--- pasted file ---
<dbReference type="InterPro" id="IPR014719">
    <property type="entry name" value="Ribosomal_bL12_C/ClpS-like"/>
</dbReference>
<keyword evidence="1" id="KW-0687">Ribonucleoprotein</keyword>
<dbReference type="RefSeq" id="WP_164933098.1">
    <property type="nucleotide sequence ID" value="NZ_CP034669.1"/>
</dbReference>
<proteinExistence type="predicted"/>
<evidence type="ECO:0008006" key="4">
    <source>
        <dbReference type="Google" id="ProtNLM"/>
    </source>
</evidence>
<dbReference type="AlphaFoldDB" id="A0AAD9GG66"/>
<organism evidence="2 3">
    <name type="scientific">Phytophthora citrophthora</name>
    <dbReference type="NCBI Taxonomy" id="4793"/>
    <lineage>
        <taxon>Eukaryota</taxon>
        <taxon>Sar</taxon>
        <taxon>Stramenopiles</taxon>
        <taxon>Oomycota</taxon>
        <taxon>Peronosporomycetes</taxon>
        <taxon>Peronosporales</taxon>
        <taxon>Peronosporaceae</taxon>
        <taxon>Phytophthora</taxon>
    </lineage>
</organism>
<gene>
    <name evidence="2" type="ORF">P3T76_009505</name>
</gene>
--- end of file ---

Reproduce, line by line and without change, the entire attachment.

<dbReference type="InterPro" id="IPR014719">
    <property type="entry name" value="Ribosomal_bL12_C/ClpS-like"/>
</dbReference>
<keyword evidence="1" id="KW-0687">Ribonucleoprotein</keyword>
<dbReference type="RefSeq" id="WP_164933098.1">
    <property type="nucleotide sequence ID" value="NZ_CP034669.1"/>
</dbReference>
<proteinExistence type="predicted"/>
<evidence type="ECO:0008006" key="4">
    <source>
        <dbReference type="Google" id="ProtNLM"/>
    </source>
</evidence>
<dbReference type="AlphaFoldDB" id="A0AAD9GG66"/>
<organism evidence="2 3">
    <name type="scientific">Phytophthora citrophthora</name>
    <dbReference type="NCBI Taxonomy" id="4793"/>
    <lineage>
        <taxon>Eukaryota</taxon>
        <taxon>Sar</taxon>
        <taxon>Stramenopiles</taxon>
        <taxon>Oomycota</taxon>
        <taxon>Peronosporomycetes</taxon>
        <taxon>Peronosporales</taxon>
        <taxon>Peronosporaceae</taxon>
        <taxon>Phytophthora</taxon>
    </lineage>
</organism>
<gene>
    <name evidence="2" type="ORF">P3T76_009505</name>
</gene>